Texas Needs to Set State-Wide Insurance Requirements for Ambulances

Ambulance LoadingUnlike commercial motor vehicle requirements, there are no statewide regulations of ambulance insurance minimum limits apart from what passenger cars must carry. Instead, any insurance requirements for ambulances over and above what passenger cars carry must be set by municipalities. However, Texas cities are all over the map on what ambulance insurance requirements should be. Some Texas cities have such old, antiquated ordinances that they set the ambulance insurance requirements below the State minimum requirements for all automobiles. Others are inconsistent on what restrictions they place upon private vs city-owned-and-operated ambulances—as if the accident victim needing help cares what kind of vehicle injured him. As a result, Texas citizens have no assurance that an ambulance flying down the road at 100 mph has anything more than a bare minimum policy to protect the ambulance passenger, riders, and/or other motorists and pedestrians put in harm’s way.

Texas Minimum Insurance Requirements

The minimum amount of liability insurance that a passenger car may carry in the state of Texas is 30,000 per person and 60,000 per accident. This insurance covers someone else when the driver who has the insurance is at fault. If the other driver is at fault, this insurance does not provide coverage to the occupants of the vehicle purchasing the coverage. A person must buy uninsured/underinsured motor is coverage for this. But this type of insurance is not required in Texas for private cars nor is it one of the insurance requirements for ambulances.

Texas Has Higher Limits For Trucks But Not Ambulances

In Texas, like most states, vehicles that are at a higher risk for causing serious injury when they are in an accident have a higher-than-minimum-limits insurance requirement. Most Commercial Motor Vehicles in Texas must carry a minimum of $500,000 in coverage if they have a gross vehicle weight of over 26,000 lbs. Certain higher risk vehicles such as buses or hazardous waste transporters must carry as much as $5,000,000 in liability coverage.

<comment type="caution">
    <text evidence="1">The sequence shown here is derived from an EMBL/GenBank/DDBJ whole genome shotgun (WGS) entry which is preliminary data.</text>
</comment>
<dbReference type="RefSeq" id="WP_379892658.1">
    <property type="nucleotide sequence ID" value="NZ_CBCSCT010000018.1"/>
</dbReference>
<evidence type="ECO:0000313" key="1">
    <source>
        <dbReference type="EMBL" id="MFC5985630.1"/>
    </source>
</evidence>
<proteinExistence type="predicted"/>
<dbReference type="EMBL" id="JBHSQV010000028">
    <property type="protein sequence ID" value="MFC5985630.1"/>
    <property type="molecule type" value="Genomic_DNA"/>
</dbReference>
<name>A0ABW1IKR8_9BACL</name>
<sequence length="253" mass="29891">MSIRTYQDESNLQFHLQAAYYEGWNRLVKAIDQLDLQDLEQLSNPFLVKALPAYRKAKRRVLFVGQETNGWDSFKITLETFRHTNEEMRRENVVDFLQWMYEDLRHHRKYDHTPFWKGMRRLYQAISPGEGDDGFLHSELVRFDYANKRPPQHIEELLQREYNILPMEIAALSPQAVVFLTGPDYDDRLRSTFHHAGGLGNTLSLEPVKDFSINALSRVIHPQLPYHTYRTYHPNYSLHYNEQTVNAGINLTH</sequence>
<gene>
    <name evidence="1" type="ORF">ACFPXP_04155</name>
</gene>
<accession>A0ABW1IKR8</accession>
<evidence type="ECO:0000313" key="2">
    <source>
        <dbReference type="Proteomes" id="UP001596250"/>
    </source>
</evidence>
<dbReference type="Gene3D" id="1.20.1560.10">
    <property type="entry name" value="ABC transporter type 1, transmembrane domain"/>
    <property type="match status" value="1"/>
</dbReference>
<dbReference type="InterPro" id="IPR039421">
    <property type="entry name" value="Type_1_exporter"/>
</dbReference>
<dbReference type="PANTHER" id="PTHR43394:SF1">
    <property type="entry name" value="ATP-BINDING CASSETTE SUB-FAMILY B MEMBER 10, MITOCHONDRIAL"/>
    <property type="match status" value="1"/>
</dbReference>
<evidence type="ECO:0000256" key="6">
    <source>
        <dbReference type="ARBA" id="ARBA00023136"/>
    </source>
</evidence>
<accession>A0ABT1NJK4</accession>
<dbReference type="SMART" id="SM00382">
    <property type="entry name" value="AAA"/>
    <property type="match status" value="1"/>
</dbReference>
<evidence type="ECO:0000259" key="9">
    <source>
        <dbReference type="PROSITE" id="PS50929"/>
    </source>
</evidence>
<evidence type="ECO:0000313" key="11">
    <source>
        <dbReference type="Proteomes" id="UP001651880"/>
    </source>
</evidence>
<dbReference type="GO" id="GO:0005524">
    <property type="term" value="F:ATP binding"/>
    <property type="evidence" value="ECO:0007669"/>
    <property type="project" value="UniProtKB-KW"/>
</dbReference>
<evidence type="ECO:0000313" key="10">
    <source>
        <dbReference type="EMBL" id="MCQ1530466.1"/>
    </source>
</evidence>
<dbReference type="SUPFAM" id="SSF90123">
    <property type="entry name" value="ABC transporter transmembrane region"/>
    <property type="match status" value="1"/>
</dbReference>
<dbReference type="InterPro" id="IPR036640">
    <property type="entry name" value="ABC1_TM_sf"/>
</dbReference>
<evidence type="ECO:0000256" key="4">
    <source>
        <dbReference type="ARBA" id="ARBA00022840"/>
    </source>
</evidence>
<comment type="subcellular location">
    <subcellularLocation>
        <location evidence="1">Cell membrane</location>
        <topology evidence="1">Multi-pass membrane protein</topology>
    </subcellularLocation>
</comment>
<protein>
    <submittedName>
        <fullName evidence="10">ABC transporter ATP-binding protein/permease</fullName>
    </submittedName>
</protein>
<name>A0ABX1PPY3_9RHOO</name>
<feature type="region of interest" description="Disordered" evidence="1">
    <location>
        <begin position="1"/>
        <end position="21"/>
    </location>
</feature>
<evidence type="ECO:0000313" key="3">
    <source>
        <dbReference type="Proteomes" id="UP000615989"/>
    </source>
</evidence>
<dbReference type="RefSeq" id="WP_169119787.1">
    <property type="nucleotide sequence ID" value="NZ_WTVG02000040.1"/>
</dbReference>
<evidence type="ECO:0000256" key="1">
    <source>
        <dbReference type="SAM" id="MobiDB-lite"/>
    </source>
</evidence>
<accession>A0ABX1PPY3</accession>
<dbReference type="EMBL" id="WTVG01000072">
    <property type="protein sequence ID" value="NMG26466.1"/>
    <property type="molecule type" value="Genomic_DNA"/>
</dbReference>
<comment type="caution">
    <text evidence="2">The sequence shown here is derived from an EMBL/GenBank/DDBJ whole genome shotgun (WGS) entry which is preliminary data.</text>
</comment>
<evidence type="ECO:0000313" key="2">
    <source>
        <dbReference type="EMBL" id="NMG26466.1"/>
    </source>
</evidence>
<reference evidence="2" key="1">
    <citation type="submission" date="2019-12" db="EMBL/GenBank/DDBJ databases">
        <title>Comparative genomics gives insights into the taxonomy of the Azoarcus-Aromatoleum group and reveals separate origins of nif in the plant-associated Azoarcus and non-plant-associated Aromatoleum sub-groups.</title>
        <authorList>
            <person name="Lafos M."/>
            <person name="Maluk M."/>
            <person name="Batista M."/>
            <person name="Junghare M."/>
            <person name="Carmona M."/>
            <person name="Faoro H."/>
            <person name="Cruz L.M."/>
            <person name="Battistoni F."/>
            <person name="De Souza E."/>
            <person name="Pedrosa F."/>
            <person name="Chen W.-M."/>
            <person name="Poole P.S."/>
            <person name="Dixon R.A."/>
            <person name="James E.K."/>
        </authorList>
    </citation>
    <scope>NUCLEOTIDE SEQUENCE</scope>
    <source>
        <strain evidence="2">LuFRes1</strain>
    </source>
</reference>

You would think that the same logic that applies to commercial motor vehicles would apply to ambulances. Ambulances often travel at extremely high speeds in emergencies. High-speed collisions have a higher risk of causing serious-injury collisions. Ergo, ambulances need higher insurance limits. However, the Texas legislature has not agreed. Instead, insurance requirements for ambulances are left up to the municipalities to decide.

Houston and San Antonio Have Antiquated Codes

The Houston Code of Ordinances §4-15, which has not been updated since 1968, sets a requirement that ambulances carry a minimum of $25,000 per person and $50,000 per accident. (Code 1968, § 5-16; Ord. No. 70-1518, § 15, 9-16-70; Ord. No. 76-235, § 1, 2-11-76.) This was more than the amount required by law for automobiles at the time. Before 2008, only 20,000 per person and 40,000 per accident were required. See Texas Transportation Code § 601.072, Acts 2007, 80th Leg., R.S., Ch. 1298 (S.B. 502), Sec. 1, eff. September 1, 2007. So, ironically, the City of Houston recognized that a higher amount should be required for ambulances than private automobiles when the law was put in place, however, Houston ambulance insurance requirements were not raised by the City when the State raised limits for passenger automobiles.